A week earlier we went out to Temecula and picked some pumpkins, paid a small fortune for them, but perhaps it was worth it because the kids had so much fun. And they got to ride a pony, which was their first time . They did very well.

For Halloween, Natalie was a princess, of course, and Matthew went as a shark, one of his favorite animals. She loved wearing her costume, but Matthew, not so much. But he’s a trooper and toughed it out, though we couldn't get him to wear the teeth-studded hood. But then again, trick or treating wasn’t that tough of a job for us, because we went out for approximately 20 minutes, visiting only eight or 10 houses on our street. Natalie was more excited to race home and give out candy than she was getting it, and Matthew didn’t really understand the concept yet, as he spent the whole time rather perplexed at the goings on.

But even Elsa got into the spirit. I tied one of those chemical-induced glow sticks to her collar and she went as The Green Lantern, a crime-fighting quadruped. Here are some of the pictures:

The Poker Party

Sometimes, I feel like Mary Tyler Moore. I’m not entirely successful when it comes to parties, and if you're a fan of the sitcom, you'll understand my allusion. I’ve gone out on the limb before to host a party, and they’ve not ended exactly as I expected, nor have they started just the same either. However, this time, I decided to call on a core group of trusted friends to come to a poker night at my house. Nothing fancy, nothing extravagant, just poker in the garage with some pizza and some assembled drinks.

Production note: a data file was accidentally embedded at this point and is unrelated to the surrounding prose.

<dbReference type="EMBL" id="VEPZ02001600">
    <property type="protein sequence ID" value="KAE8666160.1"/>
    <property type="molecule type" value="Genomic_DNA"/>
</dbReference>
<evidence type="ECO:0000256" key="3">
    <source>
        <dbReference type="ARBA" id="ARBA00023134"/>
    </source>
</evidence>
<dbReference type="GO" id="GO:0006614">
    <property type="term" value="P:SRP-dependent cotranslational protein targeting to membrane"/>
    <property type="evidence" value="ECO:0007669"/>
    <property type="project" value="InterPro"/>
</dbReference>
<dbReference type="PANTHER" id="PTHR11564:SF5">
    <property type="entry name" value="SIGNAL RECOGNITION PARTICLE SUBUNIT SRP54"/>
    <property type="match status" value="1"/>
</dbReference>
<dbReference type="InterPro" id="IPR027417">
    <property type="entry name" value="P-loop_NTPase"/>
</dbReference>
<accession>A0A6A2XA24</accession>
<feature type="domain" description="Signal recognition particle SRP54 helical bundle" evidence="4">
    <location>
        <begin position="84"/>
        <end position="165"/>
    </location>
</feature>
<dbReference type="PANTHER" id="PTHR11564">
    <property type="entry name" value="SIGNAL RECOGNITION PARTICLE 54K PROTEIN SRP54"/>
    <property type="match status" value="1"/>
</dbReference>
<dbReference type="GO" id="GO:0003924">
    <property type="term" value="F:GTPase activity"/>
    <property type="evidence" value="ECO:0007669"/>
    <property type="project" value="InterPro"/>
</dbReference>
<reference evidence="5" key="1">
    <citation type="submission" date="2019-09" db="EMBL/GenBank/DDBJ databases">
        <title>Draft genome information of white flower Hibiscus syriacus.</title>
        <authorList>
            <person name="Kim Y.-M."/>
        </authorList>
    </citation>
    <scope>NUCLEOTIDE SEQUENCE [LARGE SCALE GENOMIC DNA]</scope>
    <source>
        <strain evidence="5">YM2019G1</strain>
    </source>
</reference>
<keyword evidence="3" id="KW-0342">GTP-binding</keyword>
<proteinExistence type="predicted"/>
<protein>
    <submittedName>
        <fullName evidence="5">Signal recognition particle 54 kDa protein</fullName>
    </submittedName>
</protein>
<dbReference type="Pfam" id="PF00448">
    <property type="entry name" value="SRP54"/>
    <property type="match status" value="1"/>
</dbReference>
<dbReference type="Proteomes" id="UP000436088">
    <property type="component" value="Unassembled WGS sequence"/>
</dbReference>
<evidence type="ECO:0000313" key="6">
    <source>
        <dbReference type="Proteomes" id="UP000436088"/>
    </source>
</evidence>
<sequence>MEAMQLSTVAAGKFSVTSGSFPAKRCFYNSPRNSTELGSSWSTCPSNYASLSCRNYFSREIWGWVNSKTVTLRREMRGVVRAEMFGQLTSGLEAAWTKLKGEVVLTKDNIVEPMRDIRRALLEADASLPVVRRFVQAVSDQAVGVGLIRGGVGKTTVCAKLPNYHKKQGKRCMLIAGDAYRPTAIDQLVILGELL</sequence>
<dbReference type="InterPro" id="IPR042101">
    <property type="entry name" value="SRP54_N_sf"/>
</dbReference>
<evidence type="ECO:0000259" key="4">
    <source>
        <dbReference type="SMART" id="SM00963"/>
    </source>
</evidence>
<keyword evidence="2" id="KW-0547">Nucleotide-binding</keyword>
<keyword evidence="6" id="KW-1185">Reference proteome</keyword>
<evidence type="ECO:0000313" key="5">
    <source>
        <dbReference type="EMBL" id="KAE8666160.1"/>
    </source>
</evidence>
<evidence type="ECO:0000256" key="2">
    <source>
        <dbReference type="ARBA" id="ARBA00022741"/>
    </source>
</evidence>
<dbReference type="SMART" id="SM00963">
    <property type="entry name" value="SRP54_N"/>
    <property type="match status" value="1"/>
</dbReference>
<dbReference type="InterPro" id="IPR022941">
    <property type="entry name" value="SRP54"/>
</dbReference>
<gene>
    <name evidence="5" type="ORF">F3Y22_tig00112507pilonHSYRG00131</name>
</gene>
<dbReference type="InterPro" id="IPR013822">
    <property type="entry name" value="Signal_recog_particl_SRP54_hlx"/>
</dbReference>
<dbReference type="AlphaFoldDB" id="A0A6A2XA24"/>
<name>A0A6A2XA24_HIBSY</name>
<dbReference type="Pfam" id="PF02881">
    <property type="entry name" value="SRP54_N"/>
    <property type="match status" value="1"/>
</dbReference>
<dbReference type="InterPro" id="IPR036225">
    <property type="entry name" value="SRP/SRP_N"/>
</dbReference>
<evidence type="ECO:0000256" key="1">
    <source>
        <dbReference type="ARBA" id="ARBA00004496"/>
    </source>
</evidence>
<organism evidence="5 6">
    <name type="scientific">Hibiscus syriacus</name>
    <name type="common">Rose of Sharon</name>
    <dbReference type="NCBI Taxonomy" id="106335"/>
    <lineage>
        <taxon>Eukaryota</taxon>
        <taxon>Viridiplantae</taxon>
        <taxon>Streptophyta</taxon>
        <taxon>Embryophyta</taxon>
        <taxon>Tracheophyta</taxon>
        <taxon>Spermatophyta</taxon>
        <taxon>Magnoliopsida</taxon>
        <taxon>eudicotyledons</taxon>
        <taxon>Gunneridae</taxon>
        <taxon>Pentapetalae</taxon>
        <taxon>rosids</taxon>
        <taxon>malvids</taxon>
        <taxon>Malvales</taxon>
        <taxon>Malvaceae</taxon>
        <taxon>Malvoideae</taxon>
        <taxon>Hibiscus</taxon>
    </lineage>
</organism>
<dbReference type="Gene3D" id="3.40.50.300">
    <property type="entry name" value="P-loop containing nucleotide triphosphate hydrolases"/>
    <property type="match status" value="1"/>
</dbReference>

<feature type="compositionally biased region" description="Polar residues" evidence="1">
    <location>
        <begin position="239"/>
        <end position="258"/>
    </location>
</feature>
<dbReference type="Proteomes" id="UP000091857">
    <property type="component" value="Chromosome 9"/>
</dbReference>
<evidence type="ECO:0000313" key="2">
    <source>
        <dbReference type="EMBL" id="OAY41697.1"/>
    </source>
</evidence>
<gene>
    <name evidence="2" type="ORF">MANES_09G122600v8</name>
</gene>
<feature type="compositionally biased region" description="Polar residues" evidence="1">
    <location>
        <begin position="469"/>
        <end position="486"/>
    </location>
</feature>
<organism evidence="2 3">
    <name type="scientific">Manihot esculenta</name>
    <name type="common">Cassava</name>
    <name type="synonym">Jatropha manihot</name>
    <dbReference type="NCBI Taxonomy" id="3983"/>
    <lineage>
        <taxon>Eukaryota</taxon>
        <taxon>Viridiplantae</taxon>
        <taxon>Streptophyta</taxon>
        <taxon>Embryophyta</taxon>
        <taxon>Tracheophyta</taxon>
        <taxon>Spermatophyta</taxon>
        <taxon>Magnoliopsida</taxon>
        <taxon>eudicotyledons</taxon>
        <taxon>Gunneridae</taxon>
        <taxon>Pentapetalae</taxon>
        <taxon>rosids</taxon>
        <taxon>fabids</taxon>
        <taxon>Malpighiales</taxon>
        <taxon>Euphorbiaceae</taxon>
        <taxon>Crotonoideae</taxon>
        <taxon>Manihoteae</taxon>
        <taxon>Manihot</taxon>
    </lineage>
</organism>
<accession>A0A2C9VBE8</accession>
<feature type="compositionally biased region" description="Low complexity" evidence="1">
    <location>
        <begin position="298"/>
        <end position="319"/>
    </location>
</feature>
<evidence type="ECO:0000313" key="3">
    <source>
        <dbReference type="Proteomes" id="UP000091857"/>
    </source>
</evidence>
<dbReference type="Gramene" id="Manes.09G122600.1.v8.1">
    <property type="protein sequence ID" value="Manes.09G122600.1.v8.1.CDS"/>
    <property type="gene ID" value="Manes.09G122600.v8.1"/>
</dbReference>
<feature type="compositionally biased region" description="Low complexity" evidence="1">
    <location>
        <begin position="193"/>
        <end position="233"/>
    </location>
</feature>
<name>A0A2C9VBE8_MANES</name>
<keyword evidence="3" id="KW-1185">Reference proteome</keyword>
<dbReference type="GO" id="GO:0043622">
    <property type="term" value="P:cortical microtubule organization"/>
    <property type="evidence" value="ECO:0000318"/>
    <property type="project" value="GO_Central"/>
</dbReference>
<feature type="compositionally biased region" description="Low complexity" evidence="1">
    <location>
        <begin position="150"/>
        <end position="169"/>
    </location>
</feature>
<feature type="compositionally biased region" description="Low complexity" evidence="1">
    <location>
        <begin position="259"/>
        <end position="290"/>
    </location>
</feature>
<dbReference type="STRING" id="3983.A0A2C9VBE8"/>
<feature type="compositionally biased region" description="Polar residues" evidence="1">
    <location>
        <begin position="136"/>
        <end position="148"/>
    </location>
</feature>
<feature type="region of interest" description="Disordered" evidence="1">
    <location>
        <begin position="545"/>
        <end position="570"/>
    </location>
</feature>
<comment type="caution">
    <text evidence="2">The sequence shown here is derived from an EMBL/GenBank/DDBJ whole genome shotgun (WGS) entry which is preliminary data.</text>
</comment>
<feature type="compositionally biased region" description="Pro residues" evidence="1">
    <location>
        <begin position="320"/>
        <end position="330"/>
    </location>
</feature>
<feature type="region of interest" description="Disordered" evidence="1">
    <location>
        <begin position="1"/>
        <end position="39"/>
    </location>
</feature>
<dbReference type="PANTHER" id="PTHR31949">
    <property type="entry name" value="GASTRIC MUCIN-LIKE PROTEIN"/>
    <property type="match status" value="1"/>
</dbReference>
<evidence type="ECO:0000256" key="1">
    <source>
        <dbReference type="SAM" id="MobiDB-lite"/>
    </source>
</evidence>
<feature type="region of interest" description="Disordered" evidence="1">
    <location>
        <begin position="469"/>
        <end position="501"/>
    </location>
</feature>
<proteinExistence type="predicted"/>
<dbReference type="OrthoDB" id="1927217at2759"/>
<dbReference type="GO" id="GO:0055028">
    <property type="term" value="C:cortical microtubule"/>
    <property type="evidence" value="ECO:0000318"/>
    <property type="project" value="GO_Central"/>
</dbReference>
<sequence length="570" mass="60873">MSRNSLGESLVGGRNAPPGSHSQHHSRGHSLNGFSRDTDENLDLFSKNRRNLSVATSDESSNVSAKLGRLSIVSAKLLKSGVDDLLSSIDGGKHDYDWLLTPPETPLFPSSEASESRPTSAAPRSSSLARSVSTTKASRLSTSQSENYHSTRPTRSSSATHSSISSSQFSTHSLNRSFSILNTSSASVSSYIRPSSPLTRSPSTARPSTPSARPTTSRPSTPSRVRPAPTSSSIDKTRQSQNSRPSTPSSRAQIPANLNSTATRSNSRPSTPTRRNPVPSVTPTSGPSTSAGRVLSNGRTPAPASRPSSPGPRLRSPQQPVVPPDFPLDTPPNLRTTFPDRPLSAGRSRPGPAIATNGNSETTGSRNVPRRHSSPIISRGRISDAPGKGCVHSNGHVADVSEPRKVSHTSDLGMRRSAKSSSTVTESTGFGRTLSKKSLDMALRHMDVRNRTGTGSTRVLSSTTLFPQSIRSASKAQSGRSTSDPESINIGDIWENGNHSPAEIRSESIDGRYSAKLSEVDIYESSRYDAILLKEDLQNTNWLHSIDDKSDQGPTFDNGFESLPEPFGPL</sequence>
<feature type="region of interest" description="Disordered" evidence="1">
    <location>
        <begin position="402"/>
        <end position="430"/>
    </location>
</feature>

It went surprisingly well, on top of which, I only lost a dollar, which is unusual for me. Imagine that, an entire evening and it cost only a dollar! Some left with less (ahem, Rico) and some finished the night with much more (nice going Scott), but all in all, we enjoyed nearly six hours of fun poker with close friends, from Anaconda to Midnight Baseball to Chicago to Acey-Ducey, and everyone is still able to pay their bills and leave the table without feelings of remorse. There was pizza, chips, dip, beer and a mixed collection of grain alcohol with Brian’s newly introduced Route 66 to drench the thirst of us all. It is too bad my brother-in-law couldn’t make it, but he was stuck fighting the good fight for the safety and sanctity of our country.

It lasted longer than I expected, as we just finished up a moment ago, and I hope that it becomes a regular event. Neighborhood poker, especially low stakes (our buy-in was only 22 dollars), is a great way to enjoy the company of good friends, all of them I are my brothers in one way or another, while not breaking the bank or having to explain to Kara why we have to move to a smaller house because I bet the mortgage.

A good time was had by all... even Rico...better luck next time!

However, the low stakes didn't distract from how serious game got at times! Check out the pictures.